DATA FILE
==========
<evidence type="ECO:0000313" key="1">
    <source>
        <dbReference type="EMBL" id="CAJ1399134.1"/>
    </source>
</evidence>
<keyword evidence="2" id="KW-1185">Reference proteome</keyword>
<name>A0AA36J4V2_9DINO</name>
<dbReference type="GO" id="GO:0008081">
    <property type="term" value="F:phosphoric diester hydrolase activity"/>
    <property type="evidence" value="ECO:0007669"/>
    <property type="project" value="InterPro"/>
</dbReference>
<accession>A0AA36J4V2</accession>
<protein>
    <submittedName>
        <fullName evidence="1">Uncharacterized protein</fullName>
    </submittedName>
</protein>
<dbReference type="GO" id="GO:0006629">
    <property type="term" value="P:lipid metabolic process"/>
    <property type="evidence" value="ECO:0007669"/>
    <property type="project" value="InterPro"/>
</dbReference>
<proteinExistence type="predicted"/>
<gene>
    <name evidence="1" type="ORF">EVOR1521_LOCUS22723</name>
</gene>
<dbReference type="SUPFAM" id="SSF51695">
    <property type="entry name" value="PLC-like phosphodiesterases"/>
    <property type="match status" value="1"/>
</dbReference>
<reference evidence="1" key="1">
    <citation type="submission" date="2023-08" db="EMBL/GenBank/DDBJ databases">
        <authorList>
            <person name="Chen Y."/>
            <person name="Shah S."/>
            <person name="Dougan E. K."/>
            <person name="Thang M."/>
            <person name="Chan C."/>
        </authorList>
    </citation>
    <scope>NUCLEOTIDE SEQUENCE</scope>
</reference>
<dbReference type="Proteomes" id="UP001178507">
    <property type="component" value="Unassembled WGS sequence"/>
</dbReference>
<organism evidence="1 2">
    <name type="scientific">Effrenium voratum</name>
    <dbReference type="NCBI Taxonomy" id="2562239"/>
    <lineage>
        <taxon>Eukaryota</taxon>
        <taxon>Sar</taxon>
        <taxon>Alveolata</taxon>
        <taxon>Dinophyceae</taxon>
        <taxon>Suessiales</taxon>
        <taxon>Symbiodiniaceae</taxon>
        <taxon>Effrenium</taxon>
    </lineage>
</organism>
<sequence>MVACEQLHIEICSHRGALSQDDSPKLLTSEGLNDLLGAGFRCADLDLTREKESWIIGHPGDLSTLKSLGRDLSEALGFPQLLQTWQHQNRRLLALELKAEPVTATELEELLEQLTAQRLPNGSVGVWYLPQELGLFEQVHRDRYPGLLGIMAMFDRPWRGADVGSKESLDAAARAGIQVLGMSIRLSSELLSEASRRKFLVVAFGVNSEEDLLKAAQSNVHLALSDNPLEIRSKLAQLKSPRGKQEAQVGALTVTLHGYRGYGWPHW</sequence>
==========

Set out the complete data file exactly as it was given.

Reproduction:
<evidence type="ECO:0000313" key="1">
    <source>
        <dbReference type="EMBL" id="CAJ1399134.1"/>
    </source>
</evidence>
<keyword evidence="2" id="KW-1185">Reference proteome</keyword>
<name>A0AA36J4V2_9DINO</name>
<dbReference type="GO" id="GO:0008081">
    <property type="term" value="F:phosphoric diester hydrolase activity"/>
    <property type="evidence" value="ECO:0007669"/>
    <property type="project" value="InterPro"/>
</dbReference>
<accession>A0AA36J4V2</accession>
<protein>
    <submittedName>
        <fullName evidence="1">Uncharacterized protein</fullName>
    </submittedName>
</protein>
<dbReference type="GO" id="GO:0006629">
    <property type="term" value="P:lipid metabolic process"/>
    <property type="evidence" value="ECO:0007669"/>
    <property type="project" value="InterPro"/>
</dbReference>
<proteinExistence type="predicted"/>
<gene>
    <name evidence="1" type="ORF">EVOR1521_LOCUS22723</name>
</gene>
<dbReference type="SUPFAM" id="SSF51695">
    <property type="entry name" value="PLC-like phosphodiesterases"/>
    <property type="match status" value="1"/>
</dbReference>
<reference evidence="1" key="1">
    <citation type="submission" date="2023-08" db="EMBL/GenBank/DDBJ databases">
        <authorList>
            <person name="Chen Y."/>
            <person name="Shah S."/>
            <person name="Dougan E. K."/>
            <person name="Thang M."/>
            <person name="Chan C."/>
        </authorList>
    </citation>
    <scope>NUCLEOTIDE SEQUENCE</scope>
</reference>
<dbReference type="Proteomes" id="UP001178507">
    <property type="component" value="Unassembled WGS sequence"/>
</dbReference>
<organism evidence="1 2">
    <name type="scientific">Effrenium voratum</name>
    <dbReference type="NCBI Taxonomy" id="2562239"/>
    <lineage>
        <taxon>Eukaryota</taxon>
        <taxon>Sar</taxon>
        <taxon>Alveolata</taxon>
        <taxon>Dinophyceae</taxon>
        <taxon>Suessiales</taxon>
        <taxon>Symbiodiniaceae</taxon>
        <taxon>Effrenium</taxon>
    </lineage>
</organism>
<sequence>MVACEQLHIEICSHRGALSQDDSPKLLTSEGLNDLLGAGFRCADLDLTREKESWIIGHPGDLSTLKSLGRDLSEALGFPQLLQTWQHQNRRLLALELKAEPVTATELEELLEQLTAQRLPNGSVGVWYLPQELGLFEQVHRDRYPGLLGIMAMFDRPWRGADVGSKESLDAAARAGIQVLGMSIRLSSELLSEASRRKFLVVAFGVNSEEDLLKAAQSNVHLALSDNPLEIRSKLAQLKSPRGKQEAQVGALTVTLHGYRGYGWPHW</sequence>